Sicily, Syracuse, c. 410-405 BC, reverse die signed by Eumenes.
 
AR Drachm, c. 410-405 BC, reverse die signed by Eumenes, Leukaspis as a warrior walking right, holding shield and sword, rev. head of Arethusa right, dolphins around swimming clockwise, EYMENOY below bust, 4.05g, 4h (SNG ANS 304 same dies; Jameson 798 this coin), striking splits and surface scratches, otherwise toned, good fine, extremely rare.


Brüder Egger Auction (Vienna), 26-28 November 1909, lot 235

The reverse of the drachm represents a hero, whose name we learn from some of the specimens to be Leukaspis the warrior of the "white shield". Legend said that he was a Sicanian hero slain by Heracles. He is represented nude, a crested helmet on his head, fighting with spear and large shield; behind him is his altar, before him a ram (evidently  the animal sacrificed to him) lying on its back ready for immolation. *note this is from  Hill, and no ram visible on this of course.

Leukaspis was a Sicilian hero who died in defense of the island during the fabulous invasion of Sicily by Heracles. The memory of this legend, reported by Diodorus (IV, 23, 5), survives in a series of Syracusan issue with the figure of an attacking warrior and ΛEYKAΣΠIΣ legend, dated c. 410-405 BC. The singularity of such a glorification of an essentially anti-Greek hero is explained by G. E. Rizzo as a curious survival in a multicultural context. Others scholars, such as E. J. P. Raven, have related this fact to Syracuse's need to prepare resistance against the wretched Athenian expedition to the point of soliciting the support of the Sicels. 

61EBF40E-0246-4104-A780-91B1C45A0CD4.png

You're the one who bought that! I either underbid or nearly underbid that coin (I don't remember). That's a great piece. Congrats!

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15 minutes ago, Curtis JJ said:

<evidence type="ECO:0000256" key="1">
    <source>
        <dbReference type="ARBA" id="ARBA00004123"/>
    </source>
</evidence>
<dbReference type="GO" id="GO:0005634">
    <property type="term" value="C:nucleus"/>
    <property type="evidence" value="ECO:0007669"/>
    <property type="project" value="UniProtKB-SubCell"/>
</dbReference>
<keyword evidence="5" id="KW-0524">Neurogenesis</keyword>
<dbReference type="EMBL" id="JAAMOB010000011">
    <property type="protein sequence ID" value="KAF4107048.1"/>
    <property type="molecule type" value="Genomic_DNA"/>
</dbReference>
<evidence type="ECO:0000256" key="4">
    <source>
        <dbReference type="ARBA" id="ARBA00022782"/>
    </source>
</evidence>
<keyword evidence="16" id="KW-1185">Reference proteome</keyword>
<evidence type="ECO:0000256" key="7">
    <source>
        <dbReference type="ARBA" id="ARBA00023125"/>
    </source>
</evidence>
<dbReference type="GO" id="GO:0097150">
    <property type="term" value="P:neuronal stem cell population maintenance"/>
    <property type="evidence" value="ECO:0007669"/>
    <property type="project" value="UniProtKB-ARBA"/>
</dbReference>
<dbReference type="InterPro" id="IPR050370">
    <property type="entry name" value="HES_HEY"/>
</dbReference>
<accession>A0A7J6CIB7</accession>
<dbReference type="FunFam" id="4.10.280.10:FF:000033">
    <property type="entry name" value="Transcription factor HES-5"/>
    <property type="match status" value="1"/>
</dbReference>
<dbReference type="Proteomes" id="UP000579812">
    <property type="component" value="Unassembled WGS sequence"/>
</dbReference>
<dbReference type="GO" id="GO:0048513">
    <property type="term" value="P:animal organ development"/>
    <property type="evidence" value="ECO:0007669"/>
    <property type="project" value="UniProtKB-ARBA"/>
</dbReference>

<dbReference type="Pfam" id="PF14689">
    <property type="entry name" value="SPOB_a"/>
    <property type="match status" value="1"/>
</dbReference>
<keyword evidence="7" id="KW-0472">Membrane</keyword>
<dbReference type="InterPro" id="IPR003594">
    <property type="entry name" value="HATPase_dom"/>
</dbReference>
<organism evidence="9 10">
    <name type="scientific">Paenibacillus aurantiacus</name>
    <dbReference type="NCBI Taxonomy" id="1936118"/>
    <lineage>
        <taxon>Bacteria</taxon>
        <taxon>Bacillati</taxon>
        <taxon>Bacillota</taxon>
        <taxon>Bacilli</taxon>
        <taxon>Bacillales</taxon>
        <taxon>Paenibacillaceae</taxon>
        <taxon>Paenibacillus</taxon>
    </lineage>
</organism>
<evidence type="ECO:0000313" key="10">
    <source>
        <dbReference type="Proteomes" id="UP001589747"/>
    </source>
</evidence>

Congratulations, that's a very nice one, @Deinomenid! Here's more pedigree on that one for you (I had this one on my watchlist ~6 or 8 months ago, so I may have had more, I'll let you know if so):

This coin is also ex-Lestranges Collection (the consignor for the Egger sale). The "Lestranges Collection" is often confused with that of Comte H. de Lestrange (1853-1926), even by very distinguished auction houses, but I don't believe they're the same. Unfortunately Egger doesn't give any biographical detail about who Lestranges is, and I haven't found anything concrete myself. (I have theories.) But I'm sure there are some collectors/dealers out there who know, or records in old French publications about who Lestranges was.

Brüder Egger 26 November 1909 = Lestranges Collection, Greek Coins, 441 Lots, mo. ill. [15 Pl.] [Spring 153];

image.png.6265a17b324b37befe154fc014793742.png

image.png.08991937fd04e56ff379360c1e4d2bf3.png

 

 

I don't have any from the Lestranges Catalog, but I do have...

One from the Jameson Collection ... and one from another Bruder Egger sale (Theodor Prowe III) bought by Jacob Hirsch:

 

1. Thessaly, Heraclea Trachininia AR Obol (10mm, 0.81g, 7h), ex Lambros, Jameson, BCD, Gilman:

image.jpeg.75bfad2188e39704b90172f180b5c689.jpeg

image.png.b054ad1d94ebfc8eecedf60e7cea74ca.png  

image.png.d0f2ba1f47893404dfed648feeec24dc.png

From Lambros Sale (Hirsch XXIX [9 Nov 1910], Lot 316):

image.png.6f348089d6919739056665c6ff4846d9.png

 

Collection History:
Jean P. Lambros (1843-1909) [Hirsch XXIX (Munich, 9 Nov 1910), 316; see